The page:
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Know the Basics: Krita Part 2: Brushes, Masks and Filters

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Date Added: 27th December 2016
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Freelance illustrator Kate Oleska presents part two of the video tutorial series exploring the basics of the free digital painting software, Krita - brushes, masks and filters...


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Welcome to the second of three tutorials focusing on the Krita basics. In this tutorial I will get you familiar with some of the advanced settings, show you how to create new brushes, and how to use the masks and filters that come with Krita.

Step 1. Configuring Krita - Windows vs. Tabs

As in many graphic programs in Krita you can work with multiple files simultaneously. If you try to open more than one you will see that the default setting for multiple windows is set to "tabs". This means only one file can be visible on screen while the other one is hidden. You can only toggle between them by clicking on tabs that are visible at the top of the screen or by pressing ctrl+tab. If you like to work with windows that can be visible simultaneously or dragged and scaled separately you need to go to Settings>Configure Krita>General>Window and from the Multiple Document Mode drop-down menu choose Subindows and accept changes.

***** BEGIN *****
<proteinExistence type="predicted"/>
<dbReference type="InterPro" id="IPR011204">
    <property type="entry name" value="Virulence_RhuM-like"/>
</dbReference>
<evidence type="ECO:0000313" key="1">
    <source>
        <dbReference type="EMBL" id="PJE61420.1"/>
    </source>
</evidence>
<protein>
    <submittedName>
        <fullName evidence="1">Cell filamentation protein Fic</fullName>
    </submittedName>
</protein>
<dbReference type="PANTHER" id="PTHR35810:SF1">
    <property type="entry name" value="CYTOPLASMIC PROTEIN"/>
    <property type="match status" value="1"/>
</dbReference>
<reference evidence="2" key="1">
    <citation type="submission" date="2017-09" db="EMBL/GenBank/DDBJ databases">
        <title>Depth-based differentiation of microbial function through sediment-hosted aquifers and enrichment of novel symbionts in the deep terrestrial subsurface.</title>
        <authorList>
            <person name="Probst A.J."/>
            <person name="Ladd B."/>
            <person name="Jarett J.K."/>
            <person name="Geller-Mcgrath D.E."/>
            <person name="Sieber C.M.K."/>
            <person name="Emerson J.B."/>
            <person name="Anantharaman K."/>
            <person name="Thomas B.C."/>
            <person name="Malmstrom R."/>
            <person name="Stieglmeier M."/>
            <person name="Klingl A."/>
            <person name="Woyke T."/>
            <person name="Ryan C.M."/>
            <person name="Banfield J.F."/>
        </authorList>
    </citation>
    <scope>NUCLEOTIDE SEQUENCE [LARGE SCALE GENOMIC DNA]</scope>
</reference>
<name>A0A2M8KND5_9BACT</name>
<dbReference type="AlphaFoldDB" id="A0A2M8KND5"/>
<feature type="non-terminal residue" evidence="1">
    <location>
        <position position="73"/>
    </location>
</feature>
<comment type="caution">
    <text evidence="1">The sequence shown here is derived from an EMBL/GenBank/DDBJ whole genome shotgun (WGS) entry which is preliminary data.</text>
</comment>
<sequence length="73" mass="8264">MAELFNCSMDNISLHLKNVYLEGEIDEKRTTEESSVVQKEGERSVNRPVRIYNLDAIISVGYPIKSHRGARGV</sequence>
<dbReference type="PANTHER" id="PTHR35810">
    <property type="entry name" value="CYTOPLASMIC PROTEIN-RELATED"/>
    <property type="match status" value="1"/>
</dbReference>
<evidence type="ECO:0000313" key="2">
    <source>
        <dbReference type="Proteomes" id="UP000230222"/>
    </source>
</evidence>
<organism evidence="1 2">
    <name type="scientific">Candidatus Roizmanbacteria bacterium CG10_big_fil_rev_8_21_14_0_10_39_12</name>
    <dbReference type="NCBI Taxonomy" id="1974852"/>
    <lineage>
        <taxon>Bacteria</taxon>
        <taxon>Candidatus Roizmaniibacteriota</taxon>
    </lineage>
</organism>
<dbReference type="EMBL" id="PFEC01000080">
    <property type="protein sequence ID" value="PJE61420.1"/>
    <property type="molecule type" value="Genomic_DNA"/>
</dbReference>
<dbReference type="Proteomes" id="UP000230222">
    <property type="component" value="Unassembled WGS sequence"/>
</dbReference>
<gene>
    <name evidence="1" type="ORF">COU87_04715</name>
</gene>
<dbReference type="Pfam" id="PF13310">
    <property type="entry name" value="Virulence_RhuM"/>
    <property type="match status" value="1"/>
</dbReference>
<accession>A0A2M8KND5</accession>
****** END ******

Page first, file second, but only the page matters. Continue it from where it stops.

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Step 2. Advanced Brush Settings

Every predefined brush can be edited in many ways because there are multiple settings that control how they behave. To edit the advanced Brush Settings you need to click on the Edit Brush Settings icon in the top toolbar while the brush tool is selected. This will open a window with many options and settings. This may feel like a lot at first but the idea is pretty simple. Each of the brush engines has its own particular settings that can be adjusted. If you click on each one of them you will see that brushes on the top change and the settings on the left do the same.

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For example: the most commonly used brushes are probably pixel brushes. The settings are grouped into "General" 'Source" and "Texture". Each group consists of different settings but most of them, except perhaps for "Brush Tip", "Blending Mode" and "Pattern" operate in a similar way. An example would be "Opacity". Here you can choose the default maximum value, whether you want the setting enabled at all and what the opacity is going to depend on. Most commonly, opacity depends on pressure but you may want to set it for example to "Fuzzy Stroke" or "Fuzzy Dab" to achieve some interesting effects. Each of those settings can be further controlled by a curve. When the opacity is set to pressure you can decide how sensitive your pen will be. In the printscreen you can see the same curve shaped in two different ways. The one on the left would make the pen very pressure sensitive while the one on the right would create an opposite effect.

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Step 3. Creating a new brush